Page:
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dc.contributor.authorCámara-Almirón, Jesús
dc.contributor.authorNavarro, Yurena
dc.contributor.authorMolina-Santiago, Carlos
dc.contributor.authorMagno-Pérez-Bryan, María Concepción
dc.contributor.authorDe-Vicente-Moreno, Antonio 
dc.contributor.authorPerez-Garcia, Alejandro 
dc.contributor.authorRomero-Hinojosa, Diego Francisco 
dc.date.accessioned2018-10-17T11:15:28Z
dc.date.available2018-10-17T11:15:28Z
dc.date.created2018
dc.date.issued2018-10-17
dc.identifier.urihttps://hdl.handle.net/10630/16645
dc.description.abstractBiofilms are complex bacterial communities formed on any virtual surface and composed of cells embedded in an extracellular matrix. Studies on Bacillus subtilis have demonstrated this tissue-like structure comprised of diverse exopolymeric substances (eps) including exopolysaccharides, the protein BslA, and TasA and TapA the two main components of the amyloid fibers that confer robustness to the architecture of the biofilm. It has been demonstrated that the genetic pathways involved in formation of biofilms are active in the interaction of B. subtilis with plant surfaces. Indeed, we previously showed that surfactin acts as a self-trigger of biofilm in the plant phylloplane, which connected with the suppressive activity of B. subtilis against phytopathogenic fungi. These findings led us to hypothesize a major contribution of the extracellular matrix in the ecology of B. subtilis in the poorly explore plant phylloplane. In this work, we show that the amyloid protein TasA has a meaningful role in adhesion and biofilm formation over the plant phylloplane, however, despite the inability of the tasA mutant to form a biofilm, it still retained a similar antagonistic activity compared to the wild type strain. An in-depth transcriptomic analysis of the mutant led us to find unexpected variations in the expression levels of over 300 genes, including the overexpression of: i) production of acetoin ii) secondary metabolites and non-ribosomal peptides iii) eps and other biofilm-related components and iv) general stress, among others. These findings suggested that besides the structural role, TasA might have a regulatory function on the physiological stage of the cells. Indeed, an allele of TasA unable to restore biofilm formation allowed us to separate both functions, supporting the importance of this functional amyloid in regulating bacterial physiology and fitness.en_US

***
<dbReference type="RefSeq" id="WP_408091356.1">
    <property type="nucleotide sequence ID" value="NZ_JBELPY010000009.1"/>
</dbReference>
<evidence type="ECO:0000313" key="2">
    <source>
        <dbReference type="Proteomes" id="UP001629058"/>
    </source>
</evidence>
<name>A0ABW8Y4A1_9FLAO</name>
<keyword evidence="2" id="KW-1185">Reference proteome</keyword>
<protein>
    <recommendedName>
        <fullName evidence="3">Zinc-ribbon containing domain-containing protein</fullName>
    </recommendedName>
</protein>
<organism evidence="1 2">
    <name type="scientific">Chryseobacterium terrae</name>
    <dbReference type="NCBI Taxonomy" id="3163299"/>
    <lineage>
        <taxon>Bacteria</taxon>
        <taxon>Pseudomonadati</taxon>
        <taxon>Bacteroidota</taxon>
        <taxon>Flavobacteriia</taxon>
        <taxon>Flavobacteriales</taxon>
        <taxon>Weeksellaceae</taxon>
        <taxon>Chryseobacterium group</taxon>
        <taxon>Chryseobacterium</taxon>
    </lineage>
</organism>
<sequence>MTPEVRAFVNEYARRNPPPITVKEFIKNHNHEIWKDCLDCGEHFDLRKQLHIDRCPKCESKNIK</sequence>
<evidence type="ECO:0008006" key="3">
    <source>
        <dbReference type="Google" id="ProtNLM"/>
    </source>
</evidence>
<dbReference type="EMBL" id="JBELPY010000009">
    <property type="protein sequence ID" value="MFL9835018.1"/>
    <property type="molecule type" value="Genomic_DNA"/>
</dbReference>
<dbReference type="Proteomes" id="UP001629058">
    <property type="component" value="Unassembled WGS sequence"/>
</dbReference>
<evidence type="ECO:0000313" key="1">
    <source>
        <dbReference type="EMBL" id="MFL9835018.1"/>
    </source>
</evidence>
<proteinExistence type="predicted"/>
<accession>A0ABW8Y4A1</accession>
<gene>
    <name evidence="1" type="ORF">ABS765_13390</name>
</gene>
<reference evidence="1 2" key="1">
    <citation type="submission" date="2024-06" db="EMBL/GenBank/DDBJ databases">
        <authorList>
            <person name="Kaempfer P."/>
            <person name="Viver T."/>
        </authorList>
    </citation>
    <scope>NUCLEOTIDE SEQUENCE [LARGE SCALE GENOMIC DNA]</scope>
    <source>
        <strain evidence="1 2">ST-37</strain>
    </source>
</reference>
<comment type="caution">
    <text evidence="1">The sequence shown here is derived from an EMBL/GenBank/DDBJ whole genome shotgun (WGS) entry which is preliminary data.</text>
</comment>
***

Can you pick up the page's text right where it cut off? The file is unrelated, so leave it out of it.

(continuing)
dc.description.sponsorshipUniversidad de Málaga. Campus de Excelencia Internacional Andalucía Tech.en_US
dc.language.isoengen_US
dc.rightsinfo:eu-repo/semantics/openAccessen_US
dc.subjectProteínasen_US
dc.subjectBacteriasen_US
dc.titleThe pivotal functionality of the amyloid protein TasA in bacillus physiology and fitnessen_US
dc.typeinfo:eu-repo/semantics/conferenceObjecten_US
dc.centroFacultad de Cienciasen_US
dc.relation.eventtitleYoung Microbiologists Symposium 2018en_US
dc.relation.eventplaceBelfast, UKen_US
dc.relation.eventdateAgosto 2018, 27-28en_US


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